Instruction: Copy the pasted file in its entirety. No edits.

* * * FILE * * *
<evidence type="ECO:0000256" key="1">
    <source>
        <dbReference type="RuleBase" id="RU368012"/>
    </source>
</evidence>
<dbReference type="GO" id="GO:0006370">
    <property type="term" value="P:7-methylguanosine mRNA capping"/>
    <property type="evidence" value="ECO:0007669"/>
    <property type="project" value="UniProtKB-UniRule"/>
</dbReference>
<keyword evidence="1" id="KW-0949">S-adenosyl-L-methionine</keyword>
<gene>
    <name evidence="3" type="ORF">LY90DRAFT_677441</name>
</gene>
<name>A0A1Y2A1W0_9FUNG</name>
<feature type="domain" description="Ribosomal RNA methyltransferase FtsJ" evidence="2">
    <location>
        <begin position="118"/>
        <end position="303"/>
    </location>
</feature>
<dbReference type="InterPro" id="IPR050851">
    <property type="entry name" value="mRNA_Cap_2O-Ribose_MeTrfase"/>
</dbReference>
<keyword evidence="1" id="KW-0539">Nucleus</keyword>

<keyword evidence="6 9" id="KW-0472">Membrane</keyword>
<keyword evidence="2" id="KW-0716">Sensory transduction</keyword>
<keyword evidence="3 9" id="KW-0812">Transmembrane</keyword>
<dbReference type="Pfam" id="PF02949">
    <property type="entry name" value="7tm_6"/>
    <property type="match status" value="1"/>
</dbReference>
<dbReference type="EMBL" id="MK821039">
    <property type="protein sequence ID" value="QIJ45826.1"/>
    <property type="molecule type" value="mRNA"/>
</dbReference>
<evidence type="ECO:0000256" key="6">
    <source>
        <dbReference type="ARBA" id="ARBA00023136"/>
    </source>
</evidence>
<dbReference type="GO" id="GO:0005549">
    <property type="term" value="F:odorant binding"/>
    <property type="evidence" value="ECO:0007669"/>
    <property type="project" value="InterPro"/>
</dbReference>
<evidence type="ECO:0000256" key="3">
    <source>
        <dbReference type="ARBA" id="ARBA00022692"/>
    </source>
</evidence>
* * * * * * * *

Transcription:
<evidence type="ECO:0000256" key="1">
    <source>
        <dbReference type="RuleBase" id="RU368012"/>
    </source>
</evidence>
<dbReference type="GO" id="GO:0006370">
    <property type="term" value="P:7-methylguanosine mRNA capping"/>
    <property type="evidence" value="ECO:0007669"/>
    <property type="project" value="UniProtKB-UniRule"/>
</dbReference>
<keyword evidence="1" id="KW-0949">S-adenosyl-L-methionine</keyword>
<gene>
    <name evidence="3" type="ORF">LY90DRAFT_677441</name>
</gene>
<name>A0A1Y2A1W0_9FUNG</name>
<feature type="domain" description="Ribosomal RNA methyltransferase FtsJ" evidence="2">
    <location>
        <begin position="118"/>
        <end position="303"/>
    </location>
</feature>
<dbReference type="InterPro" id="IPR050851">
    <property type="entry name" value="mRNA_Cap_2O-Ribose_MeTrfase"/>
</dbReference>
<keyword evidence="1" id="KW-0539">Nucleus</keyword>

<keyword evidence="6 9" id="KW-0472">Membrane</keyword>
<keyword evidence="2" id="KW-0716">Sensory transduction</keyword>
<keyword evidence="3 9" id="KW-0812">Transmembrane</keyword>
<dbReference type="Pfam" id="PF02949">
    <property type="entry name" value="7tm_6"/>
    <property type="match status" value="1"/>
</dbReference>
<dbReference type="EMBL" id="MK821039">
    <property type="protein sequence ID" value="QIJ45826.1"/>
    <property type="molecule type" value="mRNA"/>
</dbReference>
<evidence type="ECO:0000256" key="6">
    <source>
        <dbReference type="ARBA" id="ARBA00023136"/>
    </source>
</evidence>
<dbReference type="GO" id="GO:0005549">
    <property type="term" value="F:odorant binding"/>
    <property type="evidence" value="ECO:0007669"/>
    <property type="project" value="InterPro"/>
</dbReference>
<evidence type="ECO:0000256" key="3">
    <source>
        <dbReference type="ARBA" id="ARBA00022692"/>
    </source>
</evidence>